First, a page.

The Town of St. James was denied an extraterritorial jurisdiction along Highway 211 in a 5-2 vote Monday night by the Brunswick County Planning Board.
Representatives from St. James, including Mayor Jean Toner, appeared before the planning board to make their case for approval of the town’s ETJ request made up of more than 1,000 acres and 60 parcels.
In her report to the board, Brunswick County Planning Director Kirstie Dixon said the request did not meet the criteria for annexation, comprehensive planning or urban development.
“It certainly was not the results we were hoping for,” Toner said. “Our neighbors have ETJs, and I think that is beneficial to those municipalities. I think with what we’re looking at with development along Highway 211 it could have a possible negative effect on the residents of St. James, especially in terms of the environmental impacts. It’s just very disappointing.”
Unable to meet county criteria
In recommending that the board deny the request, Dixon said the town indicated no plans to proceed with annexation in the ETJ area within 10 years, which failed to meet one of three county criteria. Dixon also said St. James could not commit to good planning or the ability to manage growth due its lack of in-house services.
“Other than the services provided by the Cape Fear Council of Governments, all of their services are provided by Brunswick County,” said Dixon. “That commercial corridor has land that could be developed in the future and the Town of St. James lacks the expertise to facilitate it.”
St. James also failed to meet the criteria related to feasibility for urban development, Dixon said, as it relates to requiring that municipalities accommodate urban development while protecting the county’s rural areas.
“Staff reviewed and have evaluated the three ETJ evaluation criteria outlined in the extension policy,” Dixon said. “Based upon information received from the Town of St. James, planning staff recommends denial of the ETJ.”
Toner: area oversight ‘way to prevent future problems’
Sam Shore, a planner with the Cape Fear Council of Governments who spoke on behalf of St. James, told the planning board that the request did meet the county’s criteria. Shore said the town is committed to development and comprehensive planning and can hire staff as it moves forward with the additional responsibilities. He also said ordinances already in place are similar to the county’s in several respects, and that town council is willing to permit additional residential uses in the ETJ.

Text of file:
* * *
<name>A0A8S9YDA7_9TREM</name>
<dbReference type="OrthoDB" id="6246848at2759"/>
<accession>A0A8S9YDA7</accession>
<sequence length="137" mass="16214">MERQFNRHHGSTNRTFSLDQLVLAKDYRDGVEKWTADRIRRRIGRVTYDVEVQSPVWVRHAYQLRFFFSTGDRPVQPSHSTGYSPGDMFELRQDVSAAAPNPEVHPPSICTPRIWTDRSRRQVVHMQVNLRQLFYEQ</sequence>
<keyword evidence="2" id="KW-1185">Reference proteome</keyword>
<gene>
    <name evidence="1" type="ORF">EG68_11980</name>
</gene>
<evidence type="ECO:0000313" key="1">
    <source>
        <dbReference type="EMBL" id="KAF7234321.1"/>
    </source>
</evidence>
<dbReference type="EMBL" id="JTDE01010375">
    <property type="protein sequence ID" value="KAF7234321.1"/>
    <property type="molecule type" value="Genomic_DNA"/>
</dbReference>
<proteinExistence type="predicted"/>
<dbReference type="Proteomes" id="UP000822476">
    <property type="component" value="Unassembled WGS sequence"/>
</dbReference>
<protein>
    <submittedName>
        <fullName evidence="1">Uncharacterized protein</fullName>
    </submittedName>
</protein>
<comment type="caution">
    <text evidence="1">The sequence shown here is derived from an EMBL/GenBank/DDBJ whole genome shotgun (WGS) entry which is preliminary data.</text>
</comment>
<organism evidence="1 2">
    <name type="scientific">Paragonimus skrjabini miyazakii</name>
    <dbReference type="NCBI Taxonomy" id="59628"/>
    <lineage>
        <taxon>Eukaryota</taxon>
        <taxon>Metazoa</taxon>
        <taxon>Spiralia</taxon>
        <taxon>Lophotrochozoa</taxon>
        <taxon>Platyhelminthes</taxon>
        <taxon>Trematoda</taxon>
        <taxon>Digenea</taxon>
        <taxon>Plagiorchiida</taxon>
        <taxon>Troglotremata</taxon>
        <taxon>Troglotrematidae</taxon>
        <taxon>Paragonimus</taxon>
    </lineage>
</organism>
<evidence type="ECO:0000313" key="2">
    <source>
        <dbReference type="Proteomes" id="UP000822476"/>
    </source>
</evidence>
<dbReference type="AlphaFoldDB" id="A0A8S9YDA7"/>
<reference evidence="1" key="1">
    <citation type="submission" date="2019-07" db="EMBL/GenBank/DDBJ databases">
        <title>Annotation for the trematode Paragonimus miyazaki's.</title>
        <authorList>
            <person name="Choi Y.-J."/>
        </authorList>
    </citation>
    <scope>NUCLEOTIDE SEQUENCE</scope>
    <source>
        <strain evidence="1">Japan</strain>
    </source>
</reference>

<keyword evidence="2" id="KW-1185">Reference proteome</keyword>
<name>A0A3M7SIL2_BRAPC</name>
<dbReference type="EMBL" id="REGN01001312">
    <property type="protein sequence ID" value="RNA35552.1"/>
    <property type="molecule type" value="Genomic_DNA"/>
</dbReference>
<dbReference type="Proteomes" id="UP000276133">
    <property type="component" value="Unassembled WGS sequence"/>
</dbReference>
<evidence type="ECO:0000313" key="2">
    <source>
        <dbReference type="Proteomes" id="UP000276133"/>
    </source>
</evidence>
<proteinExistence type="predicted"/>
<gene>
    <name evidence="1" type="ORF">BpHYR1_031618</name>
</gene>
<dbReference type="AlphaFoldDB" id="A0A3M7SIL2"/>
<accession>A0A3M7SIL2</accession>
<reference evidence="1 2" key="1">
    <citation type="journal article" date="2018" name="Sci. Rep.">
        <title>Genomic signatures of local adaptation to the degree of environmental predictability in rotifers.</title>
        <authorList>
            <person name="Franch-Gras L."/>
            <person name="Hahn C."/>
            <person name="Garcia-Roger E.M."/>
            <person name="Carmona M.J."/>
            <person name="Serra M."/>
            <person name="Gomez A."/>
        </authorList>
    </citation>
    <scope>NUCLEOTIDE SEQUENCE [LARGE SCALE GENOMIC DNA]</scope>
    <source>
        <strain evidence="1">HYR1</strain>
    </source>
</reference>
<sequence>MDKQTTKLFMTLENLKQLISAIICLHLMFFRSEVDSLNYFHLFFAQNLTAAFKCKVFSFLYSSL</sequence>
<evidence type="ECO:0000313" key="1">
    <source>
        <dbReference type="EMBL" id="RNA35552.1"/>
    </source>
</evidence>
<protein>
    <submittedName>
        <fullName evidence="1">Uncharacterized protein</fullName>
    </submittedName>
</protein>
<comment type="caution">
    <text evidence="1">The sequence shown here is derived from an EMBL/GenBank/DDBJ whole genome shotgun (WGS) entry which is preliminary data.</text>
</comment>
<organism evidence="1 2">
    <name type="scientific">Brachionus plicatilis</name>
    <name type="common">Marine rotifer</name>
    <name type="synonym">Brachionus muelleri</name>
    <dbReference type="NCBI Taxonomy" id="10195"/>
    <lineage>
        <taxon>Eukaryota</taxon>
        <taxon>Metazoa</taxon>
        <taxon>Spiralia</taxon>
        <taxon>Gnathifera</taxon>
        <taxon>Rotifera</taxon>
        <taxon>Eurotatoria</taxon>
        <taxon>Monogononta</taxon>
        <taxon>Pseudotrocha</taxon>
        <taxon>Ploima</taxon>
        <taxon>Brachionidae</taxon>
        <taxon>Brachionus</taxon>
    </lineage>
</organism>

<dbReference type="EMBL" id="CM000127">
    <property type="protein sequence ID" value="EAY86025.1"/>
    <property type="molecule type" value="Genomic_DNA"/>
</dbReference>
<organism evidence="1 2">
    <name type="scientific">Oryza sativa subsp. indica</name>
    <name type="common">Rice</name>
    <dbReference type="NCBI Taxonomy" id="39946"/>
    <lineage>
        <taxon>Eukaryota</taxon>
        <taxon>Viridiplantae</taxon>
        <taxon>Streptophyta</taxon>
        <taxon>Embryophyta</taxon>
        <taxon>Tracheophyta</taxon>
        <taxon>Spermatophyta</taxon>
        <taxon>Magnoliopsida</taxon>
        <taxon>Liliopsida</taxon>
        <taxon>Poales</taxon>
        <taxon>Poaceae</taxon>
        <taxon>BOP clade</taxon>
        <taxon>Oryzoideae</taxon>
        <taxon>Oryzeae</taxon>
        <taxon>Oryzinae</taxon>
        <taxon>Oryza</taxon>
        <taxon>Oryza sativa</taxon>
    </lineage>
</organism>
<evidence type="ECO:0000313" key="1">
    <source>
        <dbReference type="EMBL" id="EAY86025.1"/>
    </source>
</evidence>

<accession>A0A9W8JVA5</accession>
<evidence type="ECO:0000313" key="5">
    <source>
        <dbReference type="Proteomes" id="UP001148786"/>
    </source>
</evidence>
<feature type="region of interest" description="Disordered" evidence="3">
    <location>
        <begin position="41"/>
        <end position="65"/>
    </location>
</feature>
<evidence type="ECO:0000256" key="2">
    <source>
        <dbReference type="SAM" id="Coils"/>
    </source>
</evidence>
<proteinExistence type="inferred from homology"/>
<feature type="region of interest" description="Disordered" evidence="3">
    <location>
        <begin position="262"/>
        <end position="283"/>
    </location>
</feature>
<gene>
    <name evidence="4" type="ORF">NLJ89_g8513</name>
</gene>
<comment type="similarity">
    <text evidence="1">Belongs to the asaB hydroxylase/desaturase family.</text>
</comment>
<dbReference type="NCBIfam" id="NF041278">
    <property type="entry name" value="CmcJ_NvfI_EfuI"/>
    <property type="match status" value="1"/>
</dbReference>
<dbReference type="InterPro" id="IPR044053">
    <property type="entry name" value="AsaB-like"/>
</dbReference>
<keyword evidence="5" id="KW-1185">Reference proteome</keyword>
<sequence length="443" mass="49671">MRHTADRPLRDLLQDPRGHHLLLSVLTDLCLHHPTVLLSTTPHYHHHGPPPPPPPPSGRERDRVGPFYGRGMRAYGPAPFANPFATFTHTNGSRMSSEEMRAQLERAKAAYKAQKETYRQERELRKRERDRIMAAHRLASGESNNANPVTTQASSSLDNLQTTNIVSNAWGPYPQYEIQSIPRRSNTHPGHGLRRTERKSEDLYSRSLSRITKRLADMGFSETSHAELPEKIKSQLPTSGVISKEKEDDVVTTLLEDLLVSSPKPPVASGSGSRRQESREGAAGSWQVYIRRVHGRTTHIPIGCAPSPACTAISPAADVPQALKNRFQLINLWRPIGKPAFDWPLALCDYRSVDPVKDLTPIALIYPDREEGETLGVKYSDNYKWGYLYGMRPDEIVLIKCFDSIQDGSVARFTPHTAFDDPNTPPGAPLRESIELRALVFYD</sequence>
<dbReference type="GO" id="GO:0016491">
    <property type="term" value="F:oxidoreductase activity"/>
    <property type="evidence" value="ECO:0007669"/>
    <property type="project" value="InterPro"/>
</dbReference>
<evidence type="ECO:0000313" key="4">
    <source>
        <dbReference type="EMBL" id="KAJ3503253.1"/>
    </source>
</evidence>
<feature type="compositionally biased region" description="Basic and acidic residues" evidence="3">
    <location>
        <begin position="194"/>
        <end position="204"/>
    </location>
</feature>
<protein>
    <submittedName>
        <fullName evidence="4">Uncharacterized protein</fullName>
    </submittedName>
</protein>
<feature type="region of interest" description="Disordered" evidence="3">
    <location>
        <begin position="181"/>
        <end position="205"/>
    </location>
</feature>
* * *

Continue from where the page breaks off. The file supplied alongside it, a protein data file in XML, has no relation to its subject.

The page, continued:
“There really is no way for the town to come in and annex anybody,” said Shore, referring to a 2012 state statute that prevented involuntary annexation. “It’s not to say the town isn’t interested, it’s just to say that any future potential annexation would have to be a collaborative effort with the land owners in question.”
In her pitch to the planning board, Toner said the request “is not for, and does not lead to, involuntary annexation.” The ETJ will provide St. James with planning and zoning authority only, said Toner, and giving one entity oversight of the area is a way to prevent future problems.
“The planning department’s argument that our ETJ request would lead automatically to involuntary annexation is patently false,” Toner said. “The county planning department has broad responsibilities in planning and zoning, and may not be aware of local issues.”
Wood: ‘St. James wants control’
Planning Board member Christopher Wood asked Toner why the town should have authority over property owners outside the gated community.
“They live in the county, they don’t live in your city,” said Wood. “However, your city is asking for the power to tell these property owners what they can and can’t do. You’re going to have to give me a good reason and I don’t see a reason other than fact that St. James wants control.”
Toner said what property owners do across the street from 7,000 residents does have an impact on St. James.
Several property owners in the proposed ETJ who spoke against the request at the St. James public hearing on Nov. 10 repeated their opposition Monday night to the county planning board .
“While St. James is technically an incorporated town, in reality it is a fully-gated, monolithic residential planned unit development,” said Patrick Newton. “The town has defined itself as an isolated entity. Forcing (property) owners to conform to the town’s self-serving UDO would result in perpetual conflict between the town and these owners.”
William Bittenbender, one of two planning board members to vote for the request, said he understood the town’s need to have some control over the land in question. Richard Ishler also supported the ETJ request.